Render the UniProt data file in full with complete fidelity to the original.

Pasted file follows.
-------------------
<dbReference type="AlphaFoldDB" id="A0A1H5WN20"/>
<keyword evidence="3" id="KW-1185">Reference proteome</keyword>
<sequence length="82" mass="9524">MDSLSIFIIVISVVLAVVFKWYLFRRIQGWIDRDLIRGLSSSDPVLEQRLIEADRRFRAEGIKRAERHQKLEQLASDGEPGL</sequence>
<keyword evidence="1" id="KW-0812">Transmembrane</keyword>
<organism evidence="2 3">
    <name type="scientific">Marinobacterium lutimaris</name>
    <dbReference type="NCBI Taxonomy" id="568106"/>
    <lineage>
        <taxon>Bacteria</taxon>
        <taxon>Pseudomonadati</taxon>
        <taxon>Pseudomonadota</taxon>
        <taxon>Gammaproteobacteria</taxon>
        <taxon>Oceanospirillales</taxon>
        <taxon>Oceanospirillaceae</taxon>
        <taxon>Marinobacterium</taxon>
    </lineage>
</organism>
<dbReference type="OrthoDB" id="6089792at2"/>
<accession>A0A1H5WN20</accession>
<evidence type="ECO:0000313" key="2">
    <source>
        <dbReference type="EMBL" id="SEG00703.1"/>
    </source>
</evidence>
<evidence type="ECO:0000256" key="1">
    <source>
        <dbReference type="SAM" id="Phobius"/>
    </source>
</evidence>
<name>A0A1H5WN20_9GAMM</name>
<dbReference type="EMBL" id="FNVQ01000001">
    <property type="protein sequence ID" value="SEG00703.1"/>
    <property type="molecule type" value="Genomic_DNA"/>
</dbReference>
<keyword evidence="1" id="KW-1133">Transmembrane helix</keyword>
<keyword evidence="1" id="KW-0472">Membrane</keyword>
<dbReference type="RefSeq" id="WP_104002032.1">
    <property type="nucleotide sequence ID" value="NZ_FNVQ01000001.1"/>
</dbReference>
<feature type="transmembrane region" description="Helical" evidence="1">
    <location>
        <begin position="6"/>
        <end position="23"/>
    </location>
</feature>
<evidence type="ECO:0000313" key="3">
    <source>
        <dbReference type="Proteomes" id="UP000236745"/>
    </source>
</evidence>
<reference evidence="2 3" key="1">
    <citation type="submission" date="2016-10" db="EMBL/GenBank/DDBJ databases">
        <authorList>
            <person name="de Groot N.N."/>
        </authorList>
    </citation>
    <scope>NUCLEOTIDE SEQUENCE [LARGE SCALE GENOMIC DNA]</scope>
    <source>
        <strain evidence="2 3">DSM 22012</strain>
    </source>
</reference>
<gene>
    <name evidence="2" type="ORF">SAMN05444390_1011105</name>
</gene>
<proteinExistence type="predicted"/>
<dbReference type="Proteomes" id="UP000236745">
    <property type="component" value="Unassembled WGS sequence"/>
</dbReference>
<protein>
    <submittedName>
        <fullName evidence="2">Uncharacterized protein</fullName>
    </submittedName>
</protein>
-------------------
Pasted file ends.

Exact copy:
<dbReference type="AlphaFoldDB" id="A0A1H5WN20"/>
<keyword evidence="3" id="KW-1185">Reference proteome</keyword>
<sequence length="82" mass="9524">MDSLSIFIIVISVVLAVVFKWYLFRRIQGWIDRDLIRGLSSSDPVLEQRLIEADRRFRAEGIKRAERHQKLEQLASDGEPGL</sequence>
<keyword evidence="1" id="KW-0812">Transmembrane</keyword>
<organism evidence="2 3">
    <name type="scientific">Marinobacterium lutimaris</name>
    <dbReference type="NCBI Taxonomy" id="568106"/>
    <lineage>
        <taxon>Bacteria</taxon>
        <taxon>Pseudomonadati</taxon>
        <taxon>Pseudomonadota</taxon>
        <taxon>Gammaproteobacteria</taxon>
        <taxon>Oceanospirillales</taxon>
        <taxon>Oceanospirillaceae</taxon>
        <taxon>Marinobacterium</taxon>
    </lineage>
</organism>
<dbReference type="OrthoDB" id="6089792at2"/>
<accession>A0A1H5WN20</accession>
<evidence type="ECO:0000313" key="2">
    <source>
        <dbReference type="EMBL" id="SEG00703.1"/>
    </source>
</evidence>
<evidence type="ECO:0000256" key="1">
    <source>
        <dbReference type="SAM" id="Phobius"/>
    </source>
</evidence>
<name>A0A1H5WN20_9GAMM</name>
<dbReference type="EMBL" id="FNVQ01000001">
    <property type="protein sequence ID" value="SEG00703.1"/>
    <property type="molecule type" value="Genomic_DNA"/>
</dbReference>
<keyword evidence="1" id="KW-1133">Transmembrane helix</keyword>
<keyword evidence="1" id="KW-0472">Membrane</keyword>
<dbReference type="RefSeq" id="WP_104002032.1">
    <property type="nucleotide sequence ID" value="NZ_FNVQ01000001.1"/>
</dbReference>
<feature type="transmembrane region" description="Helical" evidence="1">
    <location>
        <begin position="6"/>
        <end position="23"/>
    </location>
</feature>
<evidence type="ECO:0000313" key="3">
    <source>
        <dbReference type="Proteomes" id="UP000236745"/>
    </source>
</evidence>
<reference evidence="2 3" key="1">
    <citation type="submission" date="2016-10" db="EMBL/GenBank/DDBJ databases">
        <authorList>
            <person name="de Groot N.N."/>
        </authorList>
    </citation>
    <scope>NUCLEOTIDE SEQUENCE [LARGE SCALE GENOMIC DNA]</scope>
    <source>
        <strain evidence="2 3">DSM 22012</strain>
    </source>
</reference>
<gene>
    <name evidence="2" type="ORF">SAMN05444390_1011105</name>
</gene>
<proteinExistence type="predicted"/>
<dbReference type="Proteomes" id="UP000236745">
    <property type="component" value="Unassembled WGS sequence"/>
</dbReference>
<protein>
    <submittedName>
        <fullName evidence="2">Uncharacterized protein</fullName>
    </submittedName>
</protein>